Supply is clearly falling far short of demand. Older buildings weren’t designed for our current meeting lovefest. A typical layout involves a maze of cubicles, a few individual offices, and only one or two conference rooms. This landscape is based on a notion of work that is more hierarchical, and spaces for people to collaborate and connect aren’t built in. And these floor plans aren’t flexible — to create another conference room would mean getting rid of someone’s work space. Those with offices can have the ability to host small gatherings, but everyone else is always on the hunt for places to meet.
A shiny new photo-shoot-friendly open-plan office isn’t always the answer, either, as anyone who has ever looked for a conference room in one can tell you. For one thing, open-plan offices have an economic imperative to cram as many people onto the floor as possible (good-bye, cubicles; hello, hot desking!). From this mind-set, a conference room feels like wasted space. Then there is false optimism. Tech companies want to believe that the work of the future involves fewer meetings. This is laudable, but I think we all know that that future is a long ways away. (Look at your calendar.) Designing an office with limited meeting space is like buying a gym membership. It’s planning for behavior you hope to have in the future, not behavior you actually have now.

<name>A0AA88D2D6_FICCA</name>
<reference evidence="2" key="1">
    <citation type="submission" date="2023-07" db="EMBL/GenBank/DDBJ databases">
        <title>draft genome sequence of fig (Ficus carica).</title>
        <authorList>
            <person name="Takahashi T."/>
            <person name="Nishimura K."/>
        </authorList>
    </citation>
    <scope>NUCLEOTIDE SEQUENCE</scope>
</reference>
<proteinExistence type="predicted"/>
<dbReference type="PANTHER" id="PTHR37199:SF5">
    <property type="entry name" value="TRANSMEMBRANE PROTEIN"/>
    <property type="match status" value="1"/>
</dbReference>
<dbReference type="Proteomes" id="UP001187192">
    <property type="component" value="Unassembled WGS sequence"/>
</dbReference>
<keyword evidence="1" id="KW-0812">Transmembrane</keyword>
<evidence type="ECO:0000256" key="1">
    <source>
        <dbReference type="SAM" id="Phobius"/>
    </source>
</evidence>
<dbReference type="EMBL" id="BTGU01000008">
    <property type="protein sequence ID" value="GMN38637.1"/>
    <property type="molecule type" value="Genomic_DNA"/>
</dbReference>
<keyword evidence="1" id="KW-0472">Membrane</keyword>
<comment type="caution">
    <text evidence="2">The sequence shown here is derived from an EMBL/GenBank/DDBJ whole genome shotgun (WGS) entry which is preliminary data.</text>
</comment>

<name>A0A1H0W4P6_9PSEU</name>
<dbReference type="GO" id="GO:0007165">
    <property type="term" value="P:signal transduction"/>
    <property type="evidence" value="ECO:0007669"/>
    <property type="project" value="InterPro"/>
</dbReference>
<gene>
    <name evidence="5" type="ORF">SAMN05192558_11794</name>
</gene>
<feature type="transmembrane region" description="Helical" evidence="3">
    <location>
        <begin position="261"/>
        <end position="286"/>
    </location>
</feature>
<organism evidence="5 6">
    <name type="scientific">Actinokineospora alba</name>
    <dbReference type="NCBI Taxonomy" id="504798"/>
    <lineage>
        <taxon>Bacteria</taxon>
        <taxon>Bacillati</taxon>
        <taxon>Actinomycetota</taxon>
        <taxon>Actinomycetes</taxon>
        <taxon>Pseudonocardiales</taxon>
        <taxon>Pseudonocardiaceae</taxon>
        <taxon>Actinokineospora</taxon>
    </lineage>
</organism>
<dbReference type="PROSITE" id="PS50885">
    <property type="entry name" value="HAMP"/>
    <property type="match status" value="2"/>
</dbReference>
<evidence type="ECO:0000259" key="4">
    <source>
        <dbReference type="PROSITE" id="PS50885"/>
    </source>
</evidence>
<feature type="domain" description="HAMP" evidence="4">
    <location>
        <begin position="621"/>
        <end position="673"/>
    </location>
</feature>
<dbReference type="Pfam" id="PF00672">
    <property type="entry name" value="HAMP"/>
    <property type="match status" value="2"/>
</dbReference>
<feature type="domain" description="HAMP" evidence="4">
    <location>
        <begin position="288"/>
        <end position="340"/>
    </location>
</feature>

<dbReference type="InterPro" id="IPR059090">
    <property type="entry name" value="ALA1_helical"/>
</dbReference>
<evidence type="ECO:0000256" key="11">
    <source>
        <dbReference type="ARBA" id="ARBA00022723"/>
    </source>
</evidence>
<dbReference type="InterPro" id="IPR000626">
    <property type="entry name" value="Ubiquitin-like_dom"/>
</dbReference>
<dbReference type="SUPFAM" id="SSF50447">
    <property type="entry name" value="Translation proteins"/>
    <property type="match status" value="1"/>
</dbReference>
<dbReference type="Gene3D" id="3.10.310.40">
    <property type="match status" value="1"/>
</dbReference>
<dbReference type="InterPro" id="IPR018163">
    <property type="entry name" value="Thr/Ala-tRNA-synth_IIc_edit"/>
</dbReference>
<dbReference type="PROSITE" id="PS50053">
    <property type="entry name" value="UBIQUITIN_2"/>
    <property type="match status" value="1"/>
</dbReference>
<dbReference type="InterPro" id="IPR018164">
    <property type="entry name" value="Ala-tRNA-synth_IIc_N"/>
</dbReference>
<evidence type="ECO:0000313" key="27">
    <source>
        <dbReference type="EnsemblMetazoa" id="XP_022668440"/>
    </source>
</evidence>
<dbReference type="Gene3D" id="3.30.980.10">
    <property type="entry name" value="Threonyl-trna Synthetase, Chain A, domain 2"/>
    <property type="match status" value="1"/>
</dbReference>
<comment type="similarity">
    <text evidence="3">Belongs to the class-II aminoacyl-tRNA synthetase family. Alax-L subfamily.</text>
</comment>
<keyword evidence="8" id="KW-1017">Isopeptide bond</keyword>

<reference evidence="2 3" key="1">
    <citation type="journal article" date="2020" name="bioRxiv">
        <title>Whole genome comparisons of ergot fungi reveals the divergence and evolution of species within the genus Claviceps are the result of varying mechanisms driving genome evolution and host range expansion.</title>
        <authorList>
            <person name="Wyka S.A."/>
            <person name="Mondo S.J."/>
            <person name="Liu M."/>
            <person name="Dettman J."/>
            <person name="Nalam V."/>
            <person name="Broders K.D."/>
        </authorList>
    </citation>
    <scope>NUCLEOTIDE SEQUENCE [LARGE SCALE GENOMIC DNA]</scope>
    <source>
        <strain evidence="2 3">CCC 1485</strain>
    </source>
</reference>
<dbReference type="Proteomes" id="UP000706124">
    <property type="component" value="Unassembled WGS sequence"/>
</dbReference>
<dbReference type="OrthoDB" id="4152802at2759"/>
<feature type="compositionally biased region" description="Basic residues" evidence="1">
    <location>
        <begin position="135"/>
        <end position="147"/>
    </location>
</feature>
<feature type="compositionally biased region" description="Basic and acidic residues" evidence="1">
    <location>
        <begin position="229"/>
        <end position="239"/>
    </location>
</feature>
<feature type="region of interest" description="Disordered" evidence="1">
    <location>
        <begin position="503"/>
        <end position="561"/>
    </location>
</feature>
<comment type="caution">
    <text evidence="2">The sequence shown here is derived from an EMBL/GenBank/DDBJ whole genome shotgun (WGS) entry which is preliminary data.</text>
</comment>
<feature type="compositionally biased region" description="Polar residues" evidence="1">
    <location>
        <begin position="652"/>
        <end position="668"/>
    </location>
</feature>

But the reality is that any space saved with an open-plan office should be put back into conference-room space. “If less than 12 percent of the workforce is in a private office, there should be one conference seat for every employee, in addition to that person’s workstation,” says Joe Connell, a workplace architect who has designed offices for IDEO, Herman Miller, and Leo Burnett. “That’s a hard number for people to get to.” Moreover, companies don’t really want to provide enclosed spaces for employees to hide out in, because the current business Zeitgeist is that chance encounters in the hallway or random meetings in the café area lead to collaboration and innovation. Which explains why every modern office these days has an area in it that looks like it was plucked out of some Google-meets-a-college-dorm-meets-Danish-modern-design catalogue: Your employer is hoping that you and a co-worker will reach for the kale chips at the same time and become work BFFs. And they won’t need to give you a conference room to do it in, just some picnic tables in a corner.
If nothing else, the near-universal frustration over conference-room shortages could be a useful workplace solidarity builder. Perhaps standing around fighting over meeting space isn’t a design flaw — it’s a faux chance encounter that has been intricately architected by someone who thinks this is a way to get employees to collaborate. And once we’re done sniping behind each others’ backs about who erased whose name from the calendar system, we’ll book a room to discuss it.